Gary Lum and Rocko
Snowy Buffalo, New York is Gary Lum’s hometown. Gary returned to Yorktown Heights this year for his fifth Guiding Eyes for the Blind Dog, Rocko. He obtained his first in 1971 following intensive research and observation of all that was available. Blind since birth, Gary has sustained yet one more physical setback. Because of his constant, daylong, arduous typing and computer work, he suffered nerve damage in his fingers (carpal tunnel syndrome) which necessitated leaving his fulfilling life- time occupation. Presently on Workman’s Compensation, he is learning a speech recognition program that will enable him to get back into the “swing of things.” A graduate of C.W. Post College, John has a B.A. in Political Science and an M.A. in Health Care Administration. He describes himself as having an outgoing, and organized personality and someone who loves people; however, he reluctantly (but truthfully) added: “With me, everything has to be “just so.” Commenting on his new companion and guide, Rocko, Gary says, “I like to see how he works. He’s great!” Describing the August Class – “It’s definitely one of the best classes I’ve ever attended.”
John McIntyre and Charcoal
John was born into an “Intyrely Scottish/Irish” household and returns to Guiding Eyes for the Blind this year from Weymouth, Massachusetts for his sixth Guiding Eyes for the Blind dog, Charcoal. He obtained his first dog in 1966. John was a minute two-pounder and blind at birth; it was later found that his bone growth had been stunted as was his father’s who as an adult measured 4’11. In his youth, John attended The Perkins School for the Blind in Boston. Despite an unhappy childhood and many other obstacles in his life, John possesses a strong “survivalist” urge within that enables him to maintain “life’s pattern,” due, in large part, to his Catholic faith and strong belief in God. He is presently employed as a switch board operator in Boston. Although his parents are both deceased, he remains in touch with his three brothers and one sister. Self described as being somewhat “anti social and a loner,” John is an avid sports fan. He is certain that the affection he bestows on Charcoal will always be returned. They will be buddies indeed. John also appreciates that his experience and training at Guiding Eyes is what is best for him and that which will continue to enable him to live every day to its very fullest.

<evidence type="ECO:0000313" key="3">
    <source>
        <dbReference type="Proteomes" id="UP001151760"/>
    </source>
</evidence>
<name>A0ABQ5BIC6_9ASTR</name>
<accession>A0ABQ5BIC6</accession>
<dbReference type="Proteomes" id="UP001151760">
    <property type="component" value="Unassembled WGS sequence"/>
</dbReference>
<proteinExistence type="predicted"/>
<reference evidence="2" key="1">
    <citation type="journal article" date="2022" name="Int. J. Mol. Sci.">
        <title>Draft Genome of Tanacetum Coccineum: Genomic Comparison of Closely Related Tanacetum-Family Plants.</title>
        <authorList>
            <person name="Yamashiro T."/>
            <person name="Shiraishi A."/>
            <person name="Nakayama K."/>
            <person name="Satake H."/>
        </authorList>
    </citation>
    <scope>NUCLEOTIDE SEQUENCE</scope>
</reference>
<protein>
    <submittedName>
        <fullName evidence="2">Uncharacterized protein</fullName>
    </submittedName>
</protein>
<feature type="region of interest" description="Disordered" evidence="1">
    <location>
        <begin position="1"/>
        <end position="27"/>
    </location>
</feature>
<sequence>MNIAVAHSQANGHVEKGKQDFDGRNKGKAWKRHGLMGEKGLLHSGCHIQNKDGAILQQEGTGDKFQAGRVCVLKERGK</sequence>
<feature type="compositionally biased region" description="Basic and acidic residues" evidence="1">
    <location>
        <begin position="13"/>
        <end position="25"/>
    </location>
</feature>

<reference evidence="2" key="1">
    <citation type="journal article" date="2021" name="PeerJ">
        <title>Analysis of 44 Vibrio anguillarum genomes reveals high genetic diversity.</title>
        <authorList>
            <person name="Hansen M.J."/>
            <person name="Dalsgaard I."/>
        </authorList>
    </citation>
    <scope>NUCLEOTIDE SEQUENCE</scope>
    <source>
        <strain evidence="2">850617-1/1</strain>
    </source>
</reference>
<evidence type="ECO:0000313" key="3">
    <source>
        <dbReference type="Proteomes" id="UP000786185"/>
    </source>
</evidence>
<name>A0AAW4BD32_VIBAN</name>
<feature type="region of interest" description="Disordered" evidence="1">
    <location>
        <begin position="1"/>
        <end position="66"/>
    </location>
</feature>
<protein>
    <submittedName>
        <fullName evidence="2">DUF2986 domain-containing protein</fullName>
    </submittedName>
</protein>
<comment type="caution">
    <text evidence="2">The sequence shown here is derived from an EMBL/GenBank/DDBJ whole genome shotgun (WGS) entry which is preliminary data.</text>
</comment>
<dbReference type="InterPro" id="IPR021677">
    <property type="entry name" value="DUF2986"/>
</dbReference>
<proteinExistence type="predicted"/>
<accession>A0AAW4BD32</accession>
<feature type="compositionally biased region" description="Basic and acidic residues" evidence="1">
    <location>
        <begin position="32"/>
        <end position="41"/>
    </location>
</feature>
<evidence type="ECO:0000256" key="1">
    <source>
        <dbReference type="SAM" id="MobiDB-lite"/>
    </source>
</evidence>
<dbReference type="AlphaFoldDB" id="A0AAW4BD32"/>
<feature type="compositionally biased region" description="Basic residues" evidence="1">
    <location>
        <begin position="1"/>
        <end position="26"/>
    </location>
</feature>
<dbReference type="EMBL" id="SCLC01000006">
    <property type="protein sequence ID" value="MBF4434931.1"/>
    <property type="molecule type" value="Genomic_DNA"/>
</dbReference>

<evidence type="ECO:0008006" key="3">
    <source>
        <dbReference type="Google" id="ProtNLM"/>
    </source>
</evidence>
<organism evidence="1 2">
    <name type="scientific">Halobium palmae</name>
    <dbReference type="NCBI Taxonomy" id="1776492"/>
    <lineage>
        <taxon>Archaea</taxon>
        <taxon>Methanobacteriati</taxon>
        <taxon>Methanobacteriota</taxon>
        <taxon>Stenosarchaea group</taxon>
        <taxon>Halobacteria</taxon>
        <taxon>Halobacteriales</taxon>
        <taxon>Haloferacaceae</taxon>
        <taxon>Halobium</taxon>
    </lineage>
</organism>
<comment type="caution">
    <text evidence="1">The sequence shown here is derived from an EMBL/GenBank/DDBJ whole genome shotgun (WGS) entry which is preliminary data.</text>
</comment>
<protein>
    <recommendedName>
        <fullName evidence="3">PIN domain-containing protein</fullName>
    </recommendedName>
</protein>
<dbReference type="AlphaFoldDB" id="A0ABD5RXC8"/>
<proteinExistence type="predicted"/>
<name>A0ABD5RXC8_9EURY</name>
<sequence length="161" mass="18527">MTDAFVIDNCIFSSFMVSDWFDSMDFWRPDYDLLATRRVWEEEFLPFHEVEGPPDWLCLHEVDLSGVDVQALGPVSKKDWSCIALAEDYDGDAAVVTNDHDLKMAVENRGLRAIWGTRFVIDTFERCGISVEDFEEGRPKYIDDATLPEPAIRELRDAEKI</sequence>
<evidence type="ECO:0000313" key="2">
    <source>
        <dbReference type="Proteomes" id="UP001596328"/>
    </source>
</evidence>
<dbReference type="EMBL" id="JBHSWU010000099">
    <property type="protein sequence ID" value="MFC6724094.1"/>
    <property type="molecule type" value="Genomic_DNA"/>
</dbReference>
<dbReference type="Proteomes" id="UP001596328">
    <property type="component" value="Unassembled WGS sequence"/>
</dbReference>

Kelli O’Brien and Glitter